by Faygie Levy Holt – chabad.org
It seemed like just a regular morning in Paradise. It was Nov. 8, and Randy Stein had an early-morning doctor’s appointment in the nearby town of Oroville, Calif. His wife, Lois, joined him, leaving their home intending to return a few hours later.
There was nothing to suggest that they would soon have no home to return to or that Paradise would soon be a wasteland.
But things were far from normal that morning. A wildfire was burning near the town of Pulga, and thanks to intense winds, it was spreading quickly.
Within hours, the disaster that would become known as the Camp Fire demolished the town of Paradise, caused massive destruction in the town of Magalia and threatened the city of Chico, taking it with it more than 9,700 homes, nearly 150,000 acres and, at last count, more than 76 lives. (Authorities expect that number to rise as more than 1,200 people remain unaccounted for.)
“By the time our appointment was over,” Stein tells Chabad.org, “we couldn’t get back in to Paradise. Everything was blocked. The entire area was black, like night. There were huge black clouds, and the temperature had dropped precipitously. It was like a
nuclear winter. You couldn’t see six feet ahead of you.
“I had a business called Randall’s Sheds that sold Old Hickory Sheds; the business was destroyed. The house is gone. It was total wipeout.”
His wife worked part-time in a day care that’s gone, too.
Yet the Steins know they were “fortunate.” Even though all they have left are literally the clothes they wore to that doctor appointment, they are alive. The same cannot be said for some of their neighbors. At least five people on their street were killed in the Camp Fire; four of them were in their cars, and one was found right outside of a vehicle.
“Paradise was just a small, close-knit community right up the hill from Chico. It was just a lot of retirees, a lot of people who couldn’t make it anywhere else because up until recently, real estate was fairly inexpensive in town,” says Stein.
Unexpected Death in a Close-Knit Community
Since the fire, the Steins—like many other displaced residents who are now dealing with, as Stein said “forced homelessness”—have been moving around. First, they stayed in a hotel in Reno, Nev., and then at a Red Cross shelter in Gridley, Calif., followed by a stay with some family. Soon, another move is anticipated.
All of this while trying to keep Lois Stein’s Type 1 diabetes in check—something that wasn’t easy given that she didn’t have her medical supplies with her.
“We are going to have to rebuild, and try and find a place to reconstruct our lives,” says Randy Stein. “I don’t think we can go back to Paradise because it’s all gone. We will have to find a new place to land.”
Lending a helping hand to Stein and many others are Chana and Rabbi Mendy Zwiebel, co-directors of Chabad of Chico. “They have provided us with meals and seeing the kinderlach,” as Stein calls the Zwiebels’ children, “has helped tremendously.”
Zwiebel clearly recalls the morning of the fire when he looked outside his window and could clearly see something was wrong on the horizon.
Though he and his family did not need to evacuate, many others in Chico did. Only in recent days have people started returning home; unless, of course, their home was in Paradise or Magalia.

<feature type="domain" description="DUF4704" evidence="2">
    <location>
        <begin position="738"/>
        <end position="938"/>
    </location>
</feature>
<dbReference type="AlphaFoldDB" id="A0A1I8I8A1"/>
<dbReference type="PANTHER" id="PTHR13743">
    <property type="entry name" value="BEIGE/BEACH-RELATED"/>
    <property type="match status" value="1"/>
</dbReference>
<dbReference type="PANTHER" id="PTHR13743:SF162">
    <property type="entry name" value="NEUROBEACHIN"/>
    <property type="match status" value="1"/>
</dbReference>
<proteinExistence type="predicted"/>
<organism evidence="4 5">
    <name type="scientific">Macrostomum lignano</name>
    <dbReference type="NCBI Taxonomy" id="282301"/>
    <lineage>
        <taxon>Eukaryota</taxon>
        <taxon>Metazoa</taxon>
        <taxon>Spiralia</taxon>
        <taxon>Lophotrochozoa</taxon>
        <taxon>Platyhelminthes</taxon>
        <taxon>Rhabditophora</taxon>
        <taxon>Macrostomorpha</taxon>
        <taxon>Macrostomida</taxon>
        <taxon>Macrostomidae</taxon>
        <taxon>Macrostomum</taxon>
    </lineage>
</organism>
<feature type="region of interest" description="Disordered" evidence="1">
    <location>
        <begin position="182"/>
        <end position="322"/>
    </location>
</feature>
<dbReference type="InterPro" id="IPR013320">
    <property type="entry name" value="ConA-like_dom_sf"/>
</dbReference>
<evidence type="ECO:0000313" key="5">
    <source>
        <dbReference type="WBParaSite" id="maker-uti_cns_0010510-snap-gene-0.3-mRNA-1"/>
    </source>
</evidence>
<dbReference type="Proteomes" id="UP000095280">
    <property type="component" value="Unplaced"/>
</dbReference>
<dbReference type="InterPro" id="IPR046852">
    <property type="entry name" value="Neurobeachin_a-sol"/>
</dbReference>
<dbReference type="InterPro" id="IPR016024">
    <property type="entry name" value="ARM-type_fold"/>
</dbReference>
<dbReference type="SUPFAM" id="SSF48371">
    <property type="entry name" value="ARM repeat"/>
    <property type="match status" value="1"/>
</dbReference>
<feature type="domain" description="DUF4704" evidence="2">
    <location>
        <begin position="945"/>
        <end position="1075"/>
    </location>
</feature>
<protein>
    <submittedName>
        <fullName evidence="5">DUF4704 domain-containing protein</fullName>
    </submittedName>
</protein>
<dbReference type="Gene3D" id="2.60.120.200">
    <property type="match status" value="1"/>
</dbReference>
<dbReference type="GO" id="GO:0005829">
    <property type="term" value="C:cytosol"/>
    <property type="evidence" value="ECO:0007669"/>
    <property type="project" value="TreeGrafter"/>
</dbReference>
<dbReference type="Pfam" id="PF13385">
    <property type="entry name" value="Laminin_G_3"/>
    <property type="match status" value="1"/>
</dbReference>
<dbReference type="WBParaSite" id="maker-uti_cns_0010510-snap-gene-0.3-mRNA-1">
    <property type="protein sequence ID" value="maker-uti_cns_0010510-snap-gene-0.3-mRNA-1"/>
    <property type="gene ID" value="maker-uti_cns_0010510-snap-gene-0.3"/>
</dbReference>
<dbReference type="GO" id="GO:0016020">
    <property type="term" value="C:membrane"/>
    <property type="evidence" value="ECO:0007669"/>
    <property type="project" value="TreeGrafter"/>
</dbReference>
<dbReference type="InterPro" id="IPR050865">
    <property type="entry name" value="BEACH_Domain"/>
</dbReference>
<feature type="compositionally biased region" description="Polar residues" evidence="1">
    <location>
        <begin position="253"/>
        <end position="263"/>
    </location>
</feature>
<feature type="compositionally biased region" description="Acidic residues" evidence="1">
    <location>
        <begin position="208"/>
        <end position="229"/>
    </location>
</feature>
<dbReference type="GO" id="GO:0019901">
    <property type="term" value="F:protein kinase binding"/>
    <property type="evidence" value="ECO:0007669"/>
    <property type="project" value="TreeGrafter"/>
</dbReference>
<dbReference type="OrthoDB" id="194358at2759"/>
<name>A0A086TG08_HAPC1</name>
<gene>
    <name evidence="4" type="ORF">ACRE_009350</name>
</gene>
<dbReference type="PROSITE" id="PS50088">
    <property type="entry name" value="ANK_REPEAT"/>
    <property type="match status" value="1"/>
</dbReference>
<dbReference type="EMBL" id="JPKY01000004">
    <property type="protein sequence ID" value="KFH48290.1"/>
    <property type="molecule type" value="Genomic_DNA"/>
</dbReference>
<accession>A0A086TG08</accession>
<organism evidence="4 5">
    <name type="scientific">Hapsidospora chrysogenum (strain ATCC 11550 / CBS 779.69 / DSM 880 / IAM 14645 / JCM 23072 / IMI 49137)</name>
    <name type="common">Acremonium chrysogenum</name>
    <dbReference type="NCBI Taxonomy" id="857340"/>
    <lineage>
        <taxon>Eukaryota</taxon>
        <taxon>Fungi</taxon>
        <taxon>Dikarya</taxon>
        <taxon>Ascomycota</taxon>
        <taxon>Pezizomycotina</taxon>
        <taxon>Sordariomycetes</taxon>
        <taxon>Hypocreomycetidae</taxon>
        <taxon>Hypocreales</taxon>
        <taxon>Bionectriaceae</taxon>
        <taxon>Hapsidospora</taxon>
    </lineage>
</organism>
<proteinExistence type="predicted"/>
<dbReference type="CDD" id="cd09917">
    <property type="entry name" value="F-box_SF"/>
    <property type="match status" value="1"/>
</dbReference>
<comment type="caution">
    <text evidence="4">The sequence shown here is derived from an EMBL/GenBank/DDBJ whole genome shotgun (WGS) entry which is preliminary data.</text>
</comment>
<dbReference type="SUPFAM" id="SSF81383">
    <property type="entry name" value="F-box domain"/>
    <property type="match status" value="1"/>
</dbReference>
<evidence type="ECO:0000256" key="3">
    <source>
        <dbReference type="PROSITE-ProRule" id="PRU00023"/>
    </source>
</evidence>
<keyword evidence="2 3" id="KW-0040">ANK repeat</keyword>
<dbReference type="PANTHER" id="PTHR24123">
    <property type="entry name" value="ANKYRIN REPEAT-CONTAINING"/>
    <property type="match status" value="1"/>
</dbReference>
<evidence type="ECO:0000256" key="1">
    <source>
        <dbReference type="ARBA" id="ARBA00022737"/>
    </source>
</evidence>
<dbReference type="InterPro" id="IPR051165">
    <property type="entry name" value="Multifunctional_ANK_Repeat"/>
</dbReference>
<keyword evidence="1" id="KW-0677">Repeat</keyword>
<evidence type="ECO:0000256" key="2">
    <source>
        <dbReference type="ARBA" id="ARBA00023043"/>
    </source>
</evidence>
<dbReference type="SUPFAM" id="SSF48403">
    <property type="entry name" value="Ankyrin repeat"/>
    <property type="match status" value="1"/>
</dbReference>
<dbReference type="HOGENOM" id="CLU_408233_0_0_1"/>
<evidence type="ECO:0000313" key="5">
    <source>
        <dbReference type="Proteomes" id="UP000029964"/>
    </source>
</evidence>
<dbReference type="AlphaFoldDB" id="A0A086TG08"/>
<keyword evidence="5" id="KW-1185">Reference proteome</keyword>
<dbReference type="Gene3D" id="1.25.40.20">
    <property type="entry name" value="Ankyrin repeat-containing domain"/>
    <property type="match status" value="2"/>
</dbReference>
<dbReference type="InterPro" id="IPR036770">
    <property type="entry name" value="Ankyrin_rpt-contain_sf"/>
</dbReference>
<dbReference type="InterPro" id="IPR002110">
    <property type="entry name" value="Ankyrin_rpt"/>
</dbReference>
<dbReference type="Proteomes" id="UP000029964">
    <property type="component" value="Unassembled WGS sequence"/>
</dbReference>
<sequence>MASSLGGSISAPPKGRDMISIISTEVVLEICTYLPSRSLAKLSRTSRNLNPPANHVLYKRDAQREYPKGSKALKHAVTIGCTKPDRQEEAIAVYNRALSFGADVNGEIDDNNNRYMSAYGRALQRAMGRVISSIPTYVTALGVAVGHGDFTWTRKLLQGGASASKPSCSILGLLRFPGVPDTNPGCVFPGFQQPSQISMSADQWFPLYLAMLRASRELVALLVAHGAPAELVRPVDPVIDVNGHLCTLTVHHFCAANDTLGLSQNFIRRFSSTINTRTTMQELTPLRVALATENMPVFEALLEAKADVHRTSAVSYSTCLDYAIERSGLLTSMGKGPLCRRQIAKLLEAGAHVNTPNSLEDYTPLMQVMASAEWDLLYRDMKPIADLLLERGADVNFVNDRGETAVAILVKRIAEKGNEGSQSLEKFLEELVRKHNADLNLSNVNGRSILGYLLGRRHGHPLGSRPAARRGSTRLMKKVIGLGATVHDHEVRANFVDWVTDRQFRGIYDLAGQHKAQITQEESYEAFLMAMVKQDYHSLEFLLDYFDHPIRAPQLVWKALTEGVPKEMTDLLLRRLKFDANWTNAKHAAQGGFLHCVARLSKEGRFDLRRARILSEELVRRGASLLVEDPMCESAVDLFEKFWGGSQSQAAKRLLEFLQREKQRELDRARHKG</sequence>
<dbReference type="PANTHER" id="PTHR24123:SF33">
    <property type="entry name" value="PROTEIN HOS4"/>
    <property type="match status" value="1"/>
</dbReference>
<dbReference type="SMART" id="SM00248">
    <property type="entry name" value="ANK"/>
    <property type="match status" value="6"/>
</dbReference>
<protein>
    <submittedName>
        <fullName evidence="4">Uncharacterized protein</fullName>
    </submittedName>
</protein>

In Magalia, even structures that were undamaged by the fires remain off-limits because of the toxins in the air from the wildfires. Unlike traditional wildfires that burn trees and brush, the smoke from the Camp Fire is filled with all kinds of pollutants as it tore through buildings, gas stations, cars and other industrial material.
The air quality in the region is so bad that people are advised to stay indoors and wear masks when they are outside. Schools in Chico are closed until the beginning of December.
However, there are many people who are outdoors, living in tents in the Walmart parking lot or other spaces because they have nowhere else to go. Authorities are working to get them into different locations because between the air quality and rains that are expected in the area this week, the parking lots are just not safe.
“There just isn’t enough housing,” says Zwiebel, noting that some people are picking up and leaving town, though others are staying because they work in Chico or simply don’t know where else to go.
And while people in Chico and surrounding areas in Butte County, Calif., have opened their arms and donated clothes, toiletries and other goods, these items aren’t what people most need right now.
As a message posted on the official Butte County Twitter feed said on Nov. 16: “Thanks to the generosity of the community, we have enough donated items for evacuees and can’t take any more items. Thank you!! The best way to support the community is by monetary donations,”
“I keep getting calls from asking what can we do,” says Zwiebel, “and I say give a gift card—send money because those who’ve lost their homes have no place to put any stuff. We are trying to raise as much money as we can, and it will all be distributed.”
Estimating the Cost of Devastation
Already, Chabad of Chico has given out nearly $8,000, but Zwiebel says “that’s a drop for what’s really needed. I was just in touch with someone today who doesn’t have insurance and lost everything. They are going to stop by today, and I will [try to] help them out financially.
“How much money do we need? It’s hard to know. There are people who think they are okay now, but who may not be okay in two or three months. It’s a long haul. It’s hard for people to realize what they’ve lost, and some people are not comfortable taking money and all of a sudden, they need it. Then there are people who might have some money in bank now, but that won’t last long.”
Says Stein: “The devastation was so complete, and there’s no place to go back to—you are in a form of forced homelessness. There are a lot of seniors just roaming who don’t know what to do.”